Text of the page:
Although legal requirements vary geographically and by type of business, some of the most common start-up essentials include:
(1) Obtaining a federal Employer Identification Number (EIN). The EIN allows the federal government to keep track of an employer's tax withholding amounts for employees and any funds paid to independent contractors. Although a sole proprietor is free to use his or her Social Security number instead, many business forms require an EIN, so all business owners should consider applying for one. To get one, simply file IRS Form SS-4.
(2) Applying for state and city business licenses. Contact the business license bureau in your city or county to find out what kind of business license, if any, you need to purchase. Also, check with any local or state agencies that may have jurisdiction over occupational licenses related to your type of business. Failure to obtain all necessary licenses and permits in advance of opening day may result in significant fines or ultimate business closure.
(3) Obtaining state sales tax and resale tax certificates. If you will be selling goods directly to the public, you'll need a state sales tax certificate so that you can submit sales tax payments to the state for every item you sell. If you will be buying raw materials wholesale from distributors, or will be selling goods wholesale to shops and other distributors, you'll need a resale tax certificate so that no sales taxes will be collected for such transactions. To obtain these certificates, or to find out if your particular business requires one, contact the agency that is responsible for sales tax collection in your state.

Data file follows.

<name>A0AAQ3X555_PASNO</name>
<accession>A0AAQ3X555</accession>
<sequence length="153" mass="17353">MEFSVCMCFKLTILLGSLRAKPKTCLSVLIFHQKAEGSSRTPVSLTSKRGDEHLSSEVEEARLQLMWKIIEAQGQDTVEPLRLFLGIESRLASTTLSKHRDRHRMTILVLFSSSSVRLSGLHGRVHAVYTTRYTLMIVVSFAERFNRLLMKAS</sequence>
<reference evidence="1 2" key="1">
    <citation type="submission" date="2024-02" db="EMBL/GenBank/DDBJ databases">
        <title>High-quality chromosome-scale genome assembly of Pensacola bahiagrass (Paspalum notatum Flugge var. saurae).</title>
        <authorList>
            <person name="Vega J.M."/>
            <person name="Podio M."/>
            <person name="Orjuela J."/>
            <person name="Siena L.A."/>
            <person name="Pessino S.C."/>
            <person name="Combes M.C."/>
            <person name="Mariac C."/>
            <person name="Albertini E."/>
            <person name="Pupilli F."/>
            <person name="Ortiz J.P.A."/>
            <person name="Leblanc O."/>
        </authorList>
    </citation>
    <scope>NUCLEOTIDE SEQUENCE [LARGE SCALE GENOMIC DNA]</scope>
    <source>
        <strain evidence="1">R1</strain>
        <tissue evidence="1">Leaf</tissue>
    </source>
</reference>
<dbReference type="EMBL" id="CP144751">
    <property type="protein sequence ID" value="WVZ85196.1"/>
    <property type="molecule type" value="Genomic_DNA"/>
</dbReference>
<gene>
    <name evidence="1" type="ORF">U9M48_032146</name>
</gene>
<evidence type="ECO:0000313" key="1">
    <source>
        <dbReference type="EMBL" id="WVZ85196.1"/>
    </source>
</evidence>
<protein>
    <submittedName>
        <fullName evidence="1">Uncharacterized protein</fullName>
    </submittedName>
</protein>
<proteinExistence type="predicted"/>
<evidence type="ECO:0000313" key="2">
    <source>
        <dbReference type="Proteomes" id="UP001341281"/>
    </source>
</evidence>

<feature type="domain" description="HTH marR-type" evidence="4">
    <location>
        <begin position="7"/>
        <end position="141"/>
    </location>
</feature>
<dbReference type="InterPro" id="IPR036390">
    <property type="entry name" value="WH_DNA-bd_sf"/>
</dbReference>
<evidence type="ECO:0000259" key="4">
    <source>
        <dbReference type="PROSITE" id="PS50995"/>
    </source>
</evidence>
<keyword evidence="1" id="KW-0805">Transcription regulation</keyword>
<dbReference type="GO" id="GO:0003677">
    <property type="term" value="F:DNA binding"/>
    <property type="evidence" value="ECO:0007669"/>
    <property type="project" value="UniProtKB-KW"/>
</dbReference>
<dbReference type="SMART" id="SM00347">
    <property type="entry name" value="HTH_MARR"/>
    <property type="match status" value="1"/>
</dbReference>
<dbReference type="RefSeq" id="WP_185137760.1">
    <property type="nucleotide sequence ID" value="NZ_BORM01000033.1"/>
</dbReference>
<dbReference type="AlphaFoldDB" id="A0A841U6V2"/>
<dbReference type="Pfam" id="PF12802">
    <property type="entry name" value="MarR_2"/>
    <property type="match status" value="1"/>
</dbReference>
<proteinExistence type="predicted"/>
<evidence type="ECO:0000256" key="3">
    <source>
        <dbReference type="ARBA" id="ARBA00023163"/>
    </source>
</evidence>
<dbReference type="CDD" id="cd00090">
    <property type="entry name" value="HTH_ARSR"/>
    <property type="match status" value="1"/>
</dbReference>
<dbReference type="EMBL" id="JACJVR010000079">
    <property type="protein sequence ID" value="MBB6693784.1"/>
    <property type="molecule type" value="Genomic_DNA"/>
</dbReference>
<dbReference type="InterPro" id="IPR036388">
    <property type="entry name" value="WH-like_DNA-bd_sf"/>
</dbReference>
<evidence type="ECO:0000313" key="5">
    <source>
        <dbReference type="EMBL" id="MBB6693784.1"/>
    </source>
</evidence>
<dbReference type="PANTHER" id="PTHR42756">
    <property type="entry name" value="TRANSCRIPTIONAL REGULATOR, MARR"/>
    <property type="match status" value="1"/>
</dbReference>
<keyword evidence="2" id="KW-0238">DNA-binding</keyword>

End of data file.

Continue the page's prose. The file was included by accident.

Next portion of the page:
(4) Investigating zoning restrictions. Zoning laws may affect you when establishing your new business, especially if you live in an urban setting or wish to operate your business legally from home. Because zoning laws are typically used to protect neighborhoods from intrusive businesses, you need to investigate all applicable ordinances in your area before cementing plans for the type of workplace you desire. In most areas, you should contact your local city hall to learn about zoning laws in your community.
(5) Registering your business name. If you are including your full legal name as part of your selected business name, you can skip this step in most states. However, if you will be conducting your business using a fictitious name (that is, any business name that does not contain your full legal name as part of it), you will be expected to file a DBA ("doing business as"), also commonly known as a fictitious name statement. DBAs exist to inform the public that you are launching a business using a name other than your own. Filing the DBA generally takes place at the county clerk's office.